As new quads continue to climb steadily in price, spending somewhere in the region of €9,000 to €12,000 plus VAT may not be justified or within budget on many farms. Buying a used quad is no different to buying any other used machine.

It’s important to know what to look out for and assess each machine based on its condition and age in respect of its price.

Where the budget allows, try to buy a recognised brand with a proven history. Not only will a reputable brand have a better resale value, but when it comes to sourcing parts the process will generally be much easier than trying to source parts for a knock-off brand that may potentially be no longer manufactured, or retailed in the country.

1 Is it stolen?

One of the biggest things to check when buying a used quad is to ensure it hasn’t been stolen. Ensure the Vehicle Identification Number (VIN), more commonly known as the chassis number, is present and has not been tampered with.

A tracking device is a worth while investment for any ATV.

Over the past decade, the financing of new and secondhand ATVs and UTVs has become very popular. If buying a used machine, it’s strongly advisable to carry out a finance check to ensure there is no remaining debt.

If you have invested in an ATV, it’s advisable to invest in a tracking device. Such units are relatively inexpensive, are easily fitted and record the machine’s location at any given point in time, helping with relocation if a theft ever occurs.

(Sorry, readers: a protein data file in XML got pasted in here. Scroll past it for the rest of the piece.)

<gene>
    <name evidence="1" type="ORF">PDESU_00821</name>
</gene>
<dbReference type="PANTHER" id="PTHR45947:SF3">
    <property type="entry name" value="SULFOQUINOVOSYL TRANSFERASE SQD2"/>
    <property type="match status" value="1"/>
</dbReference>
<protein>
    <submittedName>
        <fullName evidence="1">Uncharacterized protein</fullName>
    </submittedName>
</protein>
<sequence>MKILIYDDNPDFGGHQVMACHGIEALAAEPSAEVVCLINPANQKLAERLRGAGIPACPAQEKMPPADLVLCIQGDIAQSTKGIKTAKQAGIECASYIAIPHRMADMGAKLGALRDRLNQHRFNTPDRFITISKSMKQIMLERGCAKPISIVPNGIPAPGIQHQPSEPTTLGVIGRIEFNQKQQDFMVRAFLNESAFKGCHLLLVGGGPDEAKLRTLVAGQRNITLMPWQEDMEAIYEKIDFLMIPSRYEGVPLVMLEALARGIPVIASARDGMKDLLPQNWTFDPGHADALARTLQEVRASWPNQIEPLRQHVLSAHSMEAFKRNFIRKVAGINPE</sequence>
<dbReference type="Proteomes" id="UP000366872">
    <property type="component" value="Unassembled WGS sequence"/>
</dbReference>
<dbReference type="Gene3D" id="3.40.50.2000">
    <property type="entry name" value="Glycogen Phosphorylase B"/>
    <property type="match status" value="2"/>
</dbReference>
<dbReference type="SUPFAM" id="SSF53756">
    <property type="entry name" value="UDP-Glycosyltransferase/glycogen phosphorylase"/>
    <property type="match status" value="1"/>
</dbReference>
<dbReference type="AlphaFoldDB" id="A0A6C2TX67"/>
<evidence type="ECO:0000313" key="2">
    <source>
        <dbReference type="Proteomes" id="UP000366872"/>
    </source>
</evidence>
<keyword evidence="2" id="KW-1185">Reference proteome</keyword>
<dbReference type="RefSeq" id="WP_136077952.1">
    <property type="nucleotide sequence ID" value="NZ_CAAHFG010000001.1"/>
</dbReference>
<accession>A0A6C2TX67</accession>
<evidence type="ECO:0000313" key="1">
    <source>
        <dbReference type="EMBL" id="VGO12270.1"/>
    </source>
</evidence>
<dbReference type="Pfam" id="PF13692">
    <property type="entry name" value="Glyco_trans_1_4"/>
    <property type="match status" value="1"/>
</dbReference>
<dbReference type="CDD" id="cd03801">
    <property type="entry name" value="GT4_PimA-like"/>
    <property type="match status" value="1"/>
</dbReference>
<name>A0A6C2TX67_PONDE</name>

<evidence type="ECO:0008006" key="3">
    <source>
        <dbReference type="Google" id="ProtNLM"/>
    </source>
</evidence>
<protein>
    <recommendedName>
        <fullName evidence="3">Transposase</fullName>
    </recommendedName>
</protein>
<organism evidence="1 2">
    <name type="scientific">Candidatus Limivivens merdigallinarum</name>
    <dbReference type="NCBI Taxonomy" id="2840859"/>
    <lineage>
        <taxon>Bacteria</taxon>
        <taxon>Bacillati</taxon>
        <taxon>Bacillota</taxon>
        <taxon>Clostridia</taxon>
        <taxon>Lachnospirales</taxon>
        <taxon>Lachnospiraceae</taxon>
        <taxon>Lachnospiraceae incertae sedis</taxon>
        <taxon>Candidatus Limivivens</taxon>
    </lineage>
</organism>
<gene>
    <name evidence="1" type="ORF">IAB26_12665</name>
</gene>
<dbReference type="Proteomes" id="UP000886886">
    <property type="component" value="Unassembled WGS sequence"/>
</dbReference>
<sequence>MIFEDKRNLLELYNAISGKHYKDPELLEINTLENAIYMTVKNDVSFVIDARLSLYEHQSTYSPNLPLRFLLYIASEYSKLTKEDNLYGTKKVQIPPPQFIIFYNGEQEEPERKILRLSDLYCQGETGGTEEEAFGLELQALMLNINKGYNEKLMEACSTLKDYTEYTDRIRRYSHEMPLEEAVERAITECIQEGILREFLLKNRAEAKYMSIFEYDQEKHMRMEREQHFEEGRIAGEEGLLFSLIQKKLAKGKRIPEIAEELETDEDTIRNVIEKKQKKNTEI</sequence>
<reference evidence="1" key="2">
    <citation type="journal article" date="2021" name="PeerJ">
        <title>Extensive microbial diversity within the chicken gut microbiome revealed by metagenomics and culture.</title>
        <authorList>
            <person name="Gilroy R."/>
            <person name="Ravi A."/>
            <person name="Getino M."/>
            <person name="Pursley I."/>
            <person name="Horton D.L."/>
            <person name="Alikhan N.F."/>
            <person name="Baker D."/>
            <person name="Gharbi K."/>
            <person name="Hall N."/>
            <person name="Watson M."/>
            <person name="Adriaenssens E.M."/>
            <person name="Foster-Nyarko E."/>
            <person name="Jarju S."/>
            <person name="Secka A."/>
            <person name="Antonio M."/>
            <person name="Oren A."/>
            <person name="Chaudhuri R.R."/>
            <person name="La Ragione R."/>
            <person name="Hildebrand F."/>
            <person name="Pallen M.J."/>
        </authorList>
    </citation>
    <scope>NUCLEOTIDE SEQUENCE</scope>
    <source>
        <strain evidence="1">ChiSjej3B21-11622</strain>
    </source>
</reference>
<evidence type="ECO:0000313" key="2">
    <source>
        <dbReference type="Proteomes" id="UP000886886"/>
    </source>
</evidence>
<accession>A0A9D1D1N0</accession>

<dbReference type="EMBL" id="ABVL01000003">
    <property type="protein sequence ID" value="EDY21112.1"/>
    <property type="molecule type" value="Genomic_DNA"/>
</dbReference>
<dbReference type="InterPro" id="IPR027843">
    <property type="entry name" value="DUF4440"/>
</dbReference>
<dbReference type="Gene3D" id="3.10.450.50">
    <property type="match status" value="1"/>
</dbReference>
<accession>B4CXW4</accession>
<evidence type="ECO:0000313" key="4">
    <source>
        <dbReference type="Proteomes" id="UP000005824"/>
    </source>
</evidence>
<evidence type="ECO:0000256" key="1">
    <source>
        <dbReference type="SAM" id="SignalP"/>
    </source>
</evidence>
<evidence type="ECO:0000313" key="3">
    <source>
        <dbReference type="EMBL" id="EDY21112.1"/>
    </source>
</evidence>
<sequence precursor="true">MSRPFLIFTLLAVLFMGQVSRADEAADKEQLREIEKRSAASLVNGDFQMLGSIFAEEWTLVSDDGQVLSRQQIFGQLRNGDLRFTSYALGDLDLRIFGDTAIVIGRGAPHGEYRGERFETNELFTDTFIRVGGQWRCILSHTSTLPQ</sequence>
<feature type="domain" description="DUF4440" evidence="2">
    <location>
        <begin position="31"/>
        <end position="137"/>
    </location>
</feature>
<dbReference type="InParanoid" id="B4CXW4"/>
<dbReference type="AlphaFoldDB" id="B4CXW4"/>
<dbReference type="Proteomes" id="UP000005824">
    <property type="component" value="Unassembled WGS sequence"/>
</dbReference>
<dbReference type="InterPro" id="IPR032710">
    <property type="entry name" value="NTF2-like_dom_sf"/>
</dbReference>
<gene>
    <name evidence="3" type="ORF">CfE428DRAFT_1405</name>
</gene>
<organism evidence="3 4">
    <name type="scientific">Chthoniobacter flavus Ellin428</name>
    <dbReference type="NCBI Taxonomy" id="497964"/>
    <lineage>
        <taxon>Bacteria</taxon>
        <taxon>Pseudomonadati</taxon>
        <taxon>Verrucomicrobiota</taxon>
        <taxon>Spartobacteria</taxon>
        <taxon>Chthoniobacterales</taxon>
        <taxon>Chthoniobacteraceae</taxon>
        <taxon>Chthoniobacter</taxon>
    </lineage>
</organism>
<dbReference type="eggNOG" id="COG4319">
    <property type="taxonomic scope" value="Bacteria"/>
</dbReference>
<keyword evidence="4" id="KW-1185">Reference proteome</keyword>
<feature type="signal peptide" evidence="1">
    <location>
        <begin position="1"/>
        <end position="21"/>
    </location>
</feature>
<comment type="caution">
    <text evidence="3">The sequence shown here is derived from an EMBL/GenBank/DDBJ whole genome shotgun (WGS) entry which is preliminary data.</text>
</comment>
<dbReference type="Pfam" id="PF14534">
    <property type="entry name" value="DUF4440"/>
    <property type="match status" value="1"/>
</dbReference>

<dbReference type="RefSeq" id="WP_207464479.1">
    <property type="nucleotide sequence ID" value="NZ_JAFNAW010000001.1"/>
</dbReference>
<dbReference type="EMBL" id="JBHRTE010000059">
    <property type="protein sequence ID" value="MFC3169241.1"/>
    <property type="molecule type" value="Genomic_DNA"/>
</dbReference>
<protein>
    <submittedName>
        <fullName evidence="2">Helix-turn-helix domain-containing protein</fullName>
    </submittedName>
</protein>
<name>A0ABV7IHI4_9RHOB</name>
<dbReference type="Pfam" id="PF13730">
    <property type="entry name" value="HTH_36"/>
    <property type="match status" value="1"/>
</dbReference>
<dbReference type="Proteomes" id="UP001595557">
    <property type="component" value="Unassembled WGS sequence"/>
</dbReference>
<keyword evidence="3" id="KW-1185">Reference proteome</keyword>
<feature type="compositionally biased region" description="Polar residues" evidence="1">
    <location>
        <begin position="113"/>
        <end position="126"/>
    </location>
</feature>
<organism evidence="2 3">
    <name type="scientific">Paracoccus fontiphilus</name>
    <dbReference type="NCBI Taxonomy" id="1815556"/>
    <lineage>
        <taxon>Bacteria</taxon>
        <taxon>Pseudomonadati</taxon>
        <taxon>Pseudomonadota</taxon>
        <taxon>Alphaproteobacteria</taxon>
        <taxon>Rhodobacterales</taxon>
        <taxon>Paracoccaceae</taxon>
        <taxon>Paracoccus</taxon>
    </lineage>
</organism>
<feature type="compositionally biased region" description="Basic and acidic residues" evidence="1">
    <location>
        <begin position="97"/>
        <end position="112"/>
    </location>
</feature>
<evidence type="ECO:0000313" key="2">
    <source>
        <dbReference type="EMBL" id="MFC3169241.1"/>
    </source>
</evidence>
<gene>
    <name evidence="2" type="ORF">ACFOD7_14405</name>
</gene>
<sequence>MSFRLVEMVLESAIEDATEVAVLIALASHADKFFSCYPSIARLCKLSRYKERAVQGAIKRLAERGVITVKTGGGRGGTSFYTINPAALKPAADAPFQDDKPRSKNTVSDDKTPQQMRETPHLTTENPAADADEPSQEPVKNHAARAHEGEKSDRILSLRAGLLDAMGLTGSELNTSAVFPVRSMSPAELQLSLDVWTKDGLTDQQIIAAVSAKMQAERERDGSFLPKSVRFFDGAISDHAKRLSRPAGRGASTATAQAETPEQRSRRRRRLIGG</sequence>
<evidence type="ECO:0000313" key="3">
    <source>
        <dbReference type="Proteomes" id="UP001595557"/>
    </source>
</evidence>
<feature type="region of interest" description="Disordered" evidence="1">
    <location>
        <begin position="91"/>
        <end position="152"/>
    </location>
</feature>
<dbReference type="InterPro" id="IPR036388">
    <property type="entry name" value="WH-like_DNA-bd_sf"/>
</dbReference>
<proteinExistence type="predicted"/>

2 Appearance and panels

General appearance always tells a lot about a machine’s history and the previous owner(s). Aside from cosmetics, it’s important to inspect the quad structurally. Plastic panels are generally cheaper to replace and an easier fix compared to a cracked or strained chassis. Strain can occur if a machine has been used to tow loads over the rated capacity or where objects have been pulled from the wrong location ie cargo racks. Where there are obvious signs of strain, cracks or that the quad has been previously damaged and repaired, strongly consider passing on this machine.

Ensure plastic panels are all in good condition.

That said, the plastic panels should be intact and in good shape. If damaged, factor replacement into the buying price. Some plastics will fade and eventually turn brittle over time which is a strong indication that the quad was predominately parked outdoors.

Tyre condition should also be another factor taken into consideration. New tyres will set you back from €75-€110 each including VAT depending on brand and size.

3 Engine

Where a machine is being sold from a reputable dealer, it generally comes with the peace of mind that it will be sold serviced and with a warranty in some cases. Often, dealers may have some history on the quad and previous owner as to whether it was serviced on time or received any major repairs.

Before starting the engine, check that the quad is parked on a level surface and check its engine oil level.

When buying privately, this luxury doesn’t tend to be available – it’s a case of trusting the seller and forming your own opinion on the quad. Check engine oil level and air filter condition before starting the engine from cold – this is the most likely time to hear any potential issues. Once started, listen to how the engine idles and whether it is smokey or not. It should start easily and idle smoothly. A little white smoke on startup can be normal with a machine that hasn’t been started in some time once it disappears within 30 or so seconds. This tends to be water vapour burning off.